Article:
In the second half of the thirteenth chapter of Going Postal, the race begins, and Moist enacts his poetic justice. Intrigued? Then it’s time for Mark to read Discworld.
What a goddamn spectacle, y’all.
First, this was a lot of fun to try and guess, particularly since Pratchett has been leaving clues to this endgame for a while now. Even in the scene that opens this split, there are clues about sleight of hand, that reference the fact that Moist was desperate to cause a scene to direct people’s attention elsewhere, that reveal that Moist wanted Gilt to be angry so that he’d finally start making mistakes. Yet even once this started taking shape and I thought I knew how Moist would pull this all off, there was still one last surprise waiting up Moist’s sleeve.
Before we get to that, though—and lord, I’m so eager to talk about it!—there is so much that happens in just over twenty pages. LET’S GO THROUGH THIS.
“But it’s a book!” said Mr. Pony. “It’ll take all night to code.”
Which answered a question I had, too! While Moist doesn’t plan for everything, one thing that’s so captivating about this whole sequence is seeing Moist in his element. The text is very poetic in describing this, but it’s so damn entertaining, y’all. His improvisational skills are ridiculous, and he twists what he’s given. Everything is a tool for him, and that includes the book. Part of its use is for the spectacle; ripping out the pages gave the appearance that he was being charitable, despite that he was actually giving them mostly the images in the book. The same goes for the head start. The clacks didn’t actually need it, but it’s part of the show. But nothing here was more satisfying than the broomstick, and I’m SCREAMING at how perfectly Gilt fell into that trap:
“I protest, Archchancellor!” said Gilt, spinning around. “This man intends to fly to Genua!”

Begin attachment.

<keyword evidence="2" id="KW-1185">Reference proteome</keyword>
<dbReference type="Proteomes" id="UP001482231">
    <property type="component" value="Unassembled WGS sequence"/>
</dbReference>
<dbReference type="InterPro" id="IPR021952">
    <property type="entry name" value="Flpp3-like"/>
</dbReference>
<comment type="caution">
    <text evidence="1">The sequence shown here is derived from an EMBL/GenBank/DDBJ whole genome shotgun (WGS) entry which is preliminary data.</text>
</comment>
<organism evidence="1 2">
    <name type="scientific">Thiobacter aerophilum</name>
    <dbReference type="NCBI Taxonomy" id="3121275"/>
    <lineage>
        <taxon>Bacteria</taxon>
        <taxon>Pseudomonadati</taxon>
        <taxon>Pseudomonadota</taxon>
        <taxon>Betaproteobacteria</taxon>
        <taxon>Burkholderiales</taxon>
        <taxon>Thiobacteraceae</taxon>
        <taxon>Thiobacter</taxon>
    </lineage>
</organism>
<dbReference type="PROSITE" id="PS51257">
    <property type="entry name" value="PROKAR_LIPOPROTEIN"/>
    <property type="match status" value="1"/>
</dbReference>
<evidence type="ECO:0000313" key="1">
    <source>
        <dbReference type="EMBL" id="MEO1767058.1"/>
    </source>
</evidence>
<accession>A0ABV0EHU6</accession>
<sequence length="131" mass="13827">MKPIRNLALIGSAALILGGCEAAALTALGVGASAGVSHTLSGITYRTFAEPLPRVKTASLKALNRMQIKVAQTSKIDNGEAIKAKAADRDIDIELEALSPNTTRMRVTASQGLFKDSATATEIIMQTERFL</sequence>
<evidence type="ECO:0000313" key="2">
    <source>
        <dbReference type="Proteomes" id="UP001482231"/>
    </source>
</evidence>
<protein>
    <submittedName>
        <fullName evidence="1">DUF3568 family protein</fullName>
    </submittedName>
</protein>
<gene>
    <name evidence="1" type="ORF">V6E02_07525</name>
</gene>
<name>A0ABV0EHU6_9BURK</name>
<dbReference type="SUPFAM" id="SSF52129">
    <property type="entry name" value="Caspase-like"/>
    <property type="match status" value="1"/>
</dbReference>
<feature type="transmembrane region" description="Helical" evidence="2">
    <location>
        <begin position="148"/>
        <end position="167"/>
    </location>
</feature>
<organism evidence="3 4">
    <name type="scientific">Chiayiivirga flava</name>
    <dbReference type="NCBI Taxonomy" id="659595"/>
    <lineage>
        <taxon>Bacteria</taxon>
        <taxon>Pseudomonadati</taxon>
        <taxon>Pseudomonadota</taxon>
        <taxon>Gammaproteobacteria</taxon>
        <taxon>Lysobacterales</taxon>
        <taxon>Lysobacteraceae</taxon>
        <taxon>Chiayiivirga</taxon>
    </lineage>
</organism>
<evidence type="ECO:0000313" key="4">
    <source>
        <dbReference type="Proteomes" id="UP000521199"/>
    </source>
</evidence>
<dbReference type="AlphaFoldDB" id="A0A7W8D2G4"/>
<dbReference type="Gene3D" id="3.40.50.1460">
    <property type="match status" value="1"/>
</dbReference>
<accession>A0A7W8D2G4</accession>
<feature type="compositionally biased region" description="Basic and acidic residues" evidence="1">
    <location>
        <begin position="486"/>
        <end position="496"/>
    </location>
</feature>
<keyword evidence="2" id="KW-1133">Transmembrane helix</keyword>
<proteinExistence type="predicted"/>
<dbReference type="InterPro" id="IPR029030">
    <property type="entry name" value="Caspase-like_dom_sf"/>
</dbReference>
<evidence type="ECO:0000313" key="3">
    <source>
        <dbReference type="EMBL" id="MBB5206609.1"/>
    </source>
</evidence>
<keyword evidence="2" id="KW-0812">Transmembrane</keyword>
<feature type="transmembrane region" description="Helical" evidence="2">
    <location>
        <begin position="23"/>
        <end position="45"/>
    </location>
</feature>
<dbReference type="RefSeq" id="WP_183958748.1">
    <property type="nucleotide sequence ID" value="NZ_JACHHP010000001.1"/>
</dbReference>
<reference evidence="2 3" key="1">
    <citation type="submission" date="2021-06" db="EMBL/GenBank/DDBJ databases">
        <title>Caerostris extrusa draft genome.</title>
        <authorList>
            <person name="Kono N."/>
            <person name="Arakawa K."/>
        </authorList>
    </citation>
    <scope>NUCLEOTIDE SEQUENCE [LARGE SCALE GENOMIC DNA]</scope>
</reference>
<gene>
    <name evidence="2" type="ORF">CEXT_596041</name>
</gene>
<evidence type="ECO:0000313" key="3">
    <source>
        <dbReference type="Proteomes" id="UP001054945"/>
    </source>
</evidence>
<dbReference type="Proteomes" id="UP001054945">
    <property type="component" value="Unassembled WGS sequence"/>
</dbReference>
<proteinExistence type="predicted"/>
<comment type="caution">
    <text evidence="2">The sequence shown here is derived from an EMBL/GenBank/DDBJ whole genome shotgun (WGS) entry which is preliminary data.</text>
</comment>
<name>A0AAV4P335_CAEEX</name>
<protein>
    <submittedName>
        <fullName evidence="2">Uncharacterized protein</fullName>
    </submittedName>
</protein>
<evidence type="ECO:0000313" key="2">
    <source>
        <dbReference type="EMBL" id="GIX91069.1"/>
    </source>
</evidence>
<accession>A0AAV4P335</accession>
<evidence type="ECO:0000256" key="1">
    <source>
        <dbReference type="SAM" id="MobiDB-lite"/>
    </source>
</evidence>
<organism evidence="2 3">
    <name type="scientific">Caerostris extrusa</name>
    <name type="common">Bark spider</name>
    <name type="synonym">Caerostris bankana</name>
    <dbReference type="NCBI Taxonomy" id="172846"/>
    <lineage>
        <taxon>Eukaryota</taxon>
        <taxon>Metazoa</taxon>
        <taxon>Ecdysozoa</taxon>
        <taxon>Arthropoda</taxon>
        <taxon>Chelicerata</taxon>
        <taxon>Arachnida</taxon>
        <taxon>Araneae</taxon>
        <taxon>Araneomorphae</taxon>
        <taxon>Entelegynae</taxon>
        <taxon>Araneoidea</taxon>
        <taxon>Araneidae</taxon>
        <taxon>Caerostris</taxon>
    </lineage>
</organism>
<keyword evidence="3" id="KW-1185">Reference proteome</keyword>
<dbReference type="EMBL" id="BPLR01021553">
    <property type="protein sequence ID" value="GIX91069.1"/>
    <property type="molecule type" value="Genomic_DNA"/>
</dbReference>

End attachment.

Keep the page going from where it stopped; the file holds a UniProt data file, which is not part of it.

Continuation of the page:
“I have no such intention!” said Moist. “I resent the allegation!”
Y’all, he’s not actually lying, is he??? Because he had no intent to do so; Moist wanted Gilt to complain so that he could then ask for “even-handed” treatment out of “fairness.” Thus, the set-up for the Woodpecker is PERFECT. Moist got Gilt to agree not to station horses at each tower in the event they went down. This meant Gilt would have to repair each tower if it went down, and the Woodpecker would ANNIHILATE the system.
Is Moist done, though? NOPE. And I loved that aspect, too. He kept pushing the envelope further and further, adding one new aspect to this con despite that he didn’t really need to. Though I feel there’s an emotional component here that’s important: Moist wants to destroy Gilt after what Gilt has done to him, to the post office, to the Dearhearts, and to others. So maybe he didn’t need to make the wager to defeat Gilt, but he had to do it to enact a more complete revenge, you know? And he did promise to bankrupt the man!
But despite that I may have figured out more of this book than I usually do, this is a Pratchett book. There’s always a surprise (or ten of them), and this one gave me one that is just DELIGHTFUL. Granted, I had noticed that Moist had some reluctance about executing the Woodpecker code, but I wasn’t sure if anything was going to come to it. But then: